48. Holdsworth, History of English Law, 2: 99. See also Frances Gies and Joseph Gies, Marriage and the Family in the Middle Ages, (New York: Harper and Row, 1987), 111: “The laws of Ine of Wessex declared that a widow was to ‘have her child and rear it,’ with money provided for its maintenance and ‘a cow in summer, an ox in winter,’ and ‘the kinsmen are to take charge of the paternal home until the child is grown up.'”
49. Elaine Clark, “The Custody of Children in English Manor Courts,” Law and History Review 3 (1985): 337.
50. Ibid., 336.
51. Ibid., 337.
52. Statute of Marlborough (1267), c. 17.
53. See F. Pollock and F. W. Maitland, The History of English Law Before the Time of Edward I (Cambridge: Cambridge University Press, 1898), 1: 321, citing Glanvill vii 9; Henry de Bracton, On the Laws and Customs of England, trans., with revisions and notes, by Samuel E. Thorne (Cambridge, Mass.: Belknap Press, 1968), 2: 250-55 (fol. 86b) [hereinafter, Bracton].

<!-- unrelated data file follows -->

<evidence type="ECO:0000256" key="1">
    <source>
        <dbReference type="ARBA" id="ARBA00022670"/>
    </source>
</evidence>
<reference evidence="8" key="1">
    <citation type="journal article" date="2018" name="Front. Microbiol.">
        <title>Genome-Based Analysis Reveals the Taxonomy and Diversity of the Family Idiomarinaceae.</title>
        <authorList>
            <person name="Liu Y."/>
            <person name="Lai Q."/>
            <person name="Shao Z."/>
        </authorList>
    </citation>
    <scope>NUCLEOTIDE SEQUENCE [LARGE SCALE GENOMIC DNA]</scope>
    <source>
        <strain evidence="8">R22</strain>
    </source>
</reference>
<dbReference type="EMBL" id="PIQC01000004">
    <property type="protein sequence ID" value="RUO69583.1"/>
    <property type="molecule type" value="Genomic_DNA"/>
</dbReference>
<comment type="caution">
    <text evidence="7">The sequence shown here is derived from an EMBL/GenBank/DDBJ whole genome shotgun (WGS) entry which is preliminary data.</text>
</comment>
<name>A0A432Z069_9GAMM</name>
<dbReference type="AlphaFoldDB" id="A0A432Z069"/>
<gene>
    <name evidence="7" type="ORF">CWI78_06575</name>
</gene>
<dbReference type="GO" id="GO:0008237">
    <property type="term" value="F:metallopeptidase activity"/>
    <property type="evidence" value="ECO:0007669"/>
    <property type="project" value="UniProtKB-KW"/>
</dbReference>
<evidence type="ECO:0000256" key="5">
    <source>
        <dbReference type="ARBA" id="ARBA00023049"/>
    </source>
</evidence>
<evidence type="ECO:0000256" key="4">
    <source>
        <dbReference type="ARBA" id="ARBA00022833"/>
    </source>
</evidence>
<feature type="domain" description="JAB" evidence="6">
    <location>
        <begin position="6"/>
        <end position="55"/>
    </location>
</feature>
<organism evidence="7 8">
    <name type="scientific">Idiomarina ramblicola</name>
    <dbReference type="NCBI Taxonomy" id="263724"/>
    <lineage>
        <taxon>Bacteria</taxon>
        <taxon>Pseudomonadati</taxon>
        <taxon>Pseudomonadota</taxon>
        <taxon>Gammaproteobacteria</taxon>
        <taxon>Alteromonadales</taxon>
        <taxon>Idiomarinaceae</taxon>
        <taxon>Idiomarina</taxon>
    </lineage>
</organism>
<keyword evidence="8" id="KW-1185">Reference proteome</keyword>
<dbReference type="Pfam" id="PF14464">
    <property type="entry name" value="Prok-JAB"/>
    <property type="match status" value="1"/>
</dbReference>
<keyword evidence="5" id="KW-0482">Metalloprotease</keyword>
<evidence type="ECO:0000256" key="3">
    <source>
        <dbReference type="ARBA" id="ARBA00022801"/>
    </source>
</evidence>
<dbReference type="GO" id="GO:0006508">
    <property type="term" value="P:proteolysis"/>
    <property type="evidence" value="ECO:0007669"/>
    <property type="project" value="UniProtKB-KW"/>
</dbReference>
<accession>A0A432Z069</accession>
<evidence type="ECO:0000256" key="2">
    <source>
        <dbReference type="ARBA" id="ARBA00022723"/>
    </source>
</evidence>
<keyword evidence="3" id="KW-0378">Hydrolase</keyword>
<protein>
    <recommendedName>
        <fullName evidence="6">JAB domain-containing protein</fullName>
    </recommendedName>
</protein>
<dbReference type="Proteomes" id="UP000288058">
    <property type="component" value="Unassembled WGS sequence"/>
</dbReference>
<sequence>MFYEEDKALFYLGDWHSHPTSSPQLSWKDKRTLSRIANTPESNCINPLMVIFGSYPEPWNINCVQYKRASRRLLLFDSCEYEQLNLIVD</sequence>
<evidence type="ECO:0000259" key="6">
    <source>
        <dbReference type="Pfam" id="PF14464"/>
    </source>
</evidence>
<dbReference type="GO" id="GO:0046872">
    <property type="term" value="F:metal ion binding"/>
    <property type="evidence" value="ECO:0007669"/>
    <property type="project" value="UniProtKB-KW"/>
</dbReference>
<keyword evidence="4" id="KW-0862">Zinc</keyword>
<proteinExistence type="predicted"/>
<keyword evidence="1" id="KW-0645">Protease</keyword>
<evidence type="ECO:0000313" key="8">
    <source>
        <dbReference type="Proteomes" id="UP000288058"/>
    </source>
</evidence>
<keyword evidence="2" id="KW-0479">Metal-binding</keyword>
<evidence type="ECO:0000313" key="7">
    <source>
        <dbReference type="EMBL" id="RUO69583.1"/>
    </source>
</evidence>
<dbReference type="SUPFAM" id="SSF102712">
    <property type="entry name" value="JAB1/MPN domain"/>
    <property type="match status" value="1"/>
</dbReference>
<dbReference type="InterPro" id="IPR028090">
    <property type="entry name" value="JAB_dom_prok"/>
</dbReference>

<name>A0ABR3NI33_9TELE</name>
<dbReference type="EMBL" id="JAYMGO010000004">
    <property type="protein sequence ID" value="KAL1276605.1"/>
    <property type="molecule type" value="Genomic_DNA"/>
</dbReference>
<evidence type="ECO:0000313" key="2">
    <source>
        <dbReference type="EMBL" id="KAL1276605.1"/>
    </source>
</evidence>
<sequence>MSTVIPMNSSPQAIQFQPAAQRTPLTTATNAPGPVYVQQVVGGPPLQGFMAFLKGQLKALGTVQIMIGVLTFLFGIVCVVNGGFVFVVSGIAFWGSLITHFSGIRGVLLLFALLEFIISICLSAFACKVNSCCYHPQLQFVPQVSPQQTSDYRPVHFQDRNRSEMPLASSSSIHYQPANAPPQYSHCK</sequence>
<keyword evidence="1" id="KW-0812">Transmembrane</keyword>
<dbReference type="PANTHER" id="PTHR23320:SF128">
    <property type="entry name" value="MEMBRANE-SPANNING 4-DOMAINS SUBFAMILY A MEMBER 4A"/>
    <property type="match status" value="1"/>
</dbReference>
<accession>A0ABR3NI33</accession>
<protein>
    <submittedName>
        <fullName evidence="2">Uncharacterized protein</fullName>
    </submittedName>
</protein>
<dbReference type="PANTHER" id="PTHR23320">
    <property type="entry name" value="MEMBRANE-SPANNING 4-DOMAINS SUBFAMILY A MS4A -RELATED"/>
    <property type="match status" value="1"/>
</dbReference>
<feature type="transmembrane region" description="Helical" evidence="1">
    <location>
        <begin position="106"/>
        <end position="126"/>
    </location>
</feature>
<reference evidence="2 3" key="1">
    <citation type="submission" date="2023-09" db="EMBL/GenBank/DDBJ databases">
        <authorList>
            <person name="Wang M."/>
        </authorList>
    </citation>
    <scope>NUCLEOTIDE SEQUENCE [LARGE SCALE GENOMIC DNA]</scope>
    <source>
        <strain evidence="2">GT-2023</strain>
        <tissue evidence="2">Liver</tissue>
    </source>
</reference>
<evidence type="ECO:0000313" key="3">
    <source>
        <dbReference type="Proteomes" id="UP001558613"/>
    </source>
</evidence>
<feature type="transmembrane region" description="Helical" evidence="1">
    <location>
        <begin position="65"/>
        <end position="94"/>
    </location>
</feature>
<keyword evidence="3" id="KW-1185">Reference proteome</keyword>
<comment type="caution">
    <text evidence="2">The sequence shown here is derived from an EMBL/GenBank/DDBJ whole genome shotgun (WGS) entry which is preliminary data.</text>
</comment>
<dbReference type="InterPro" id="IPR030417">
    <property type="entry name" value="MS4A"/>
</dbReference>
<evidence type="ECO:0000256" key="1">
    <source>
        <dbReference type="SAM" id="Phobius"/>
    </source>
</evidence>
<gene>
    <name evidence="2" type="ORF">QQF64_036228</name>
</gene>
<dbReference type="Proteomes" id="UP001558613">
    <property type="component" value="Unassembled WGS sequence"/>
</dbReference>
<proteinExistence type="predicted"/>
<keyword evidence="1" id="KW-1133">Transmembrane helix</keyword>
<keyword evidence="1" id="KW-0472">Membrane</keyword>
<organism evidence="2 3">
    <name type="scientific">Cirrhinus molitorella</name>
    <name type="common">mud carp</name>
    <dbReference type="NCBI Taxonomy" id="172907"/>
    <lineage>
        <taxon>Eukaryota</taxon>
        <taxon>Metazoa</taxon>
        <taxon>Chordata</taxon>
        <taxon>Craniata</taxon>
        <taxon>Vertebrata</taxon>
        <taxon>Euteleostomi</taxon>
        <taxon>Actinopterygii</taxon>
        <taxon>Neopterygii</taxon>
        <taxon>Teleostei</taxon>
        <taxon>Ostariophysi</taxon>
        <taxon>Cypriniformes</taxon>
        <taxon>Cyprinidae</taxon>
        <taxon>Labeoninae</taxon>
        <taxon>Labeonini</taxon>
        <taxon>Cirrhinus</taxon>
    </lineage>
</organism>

54. See Richard Helmholz, “The Roman Law of Guardianship in England: 1300-1600,” Tulane Law Review 52 (1978): 225.
55. Ibid., 238.
56. Ibid., 238-39.
57. It is important to note that the different types of inheritances in different centuries have a profound influence on the suitability of certain guardians. It is far more important in a predominantly agricultural society that productive lands be maintained during the minority of a child so that they do not revert back into wild lands. A modern trust or stock folio today might be better overseen by a banker than a farmer and hence it might be more reasonable for guardians of the estate to be non-kin or professional trustees. Similarly, where the child will take over control of the land upon reaching majority, it is more critical that he or she be raised in proximity to the estate to learn how to run it than today’s heir, who need only learn the bank account number and the phone number of the trustee.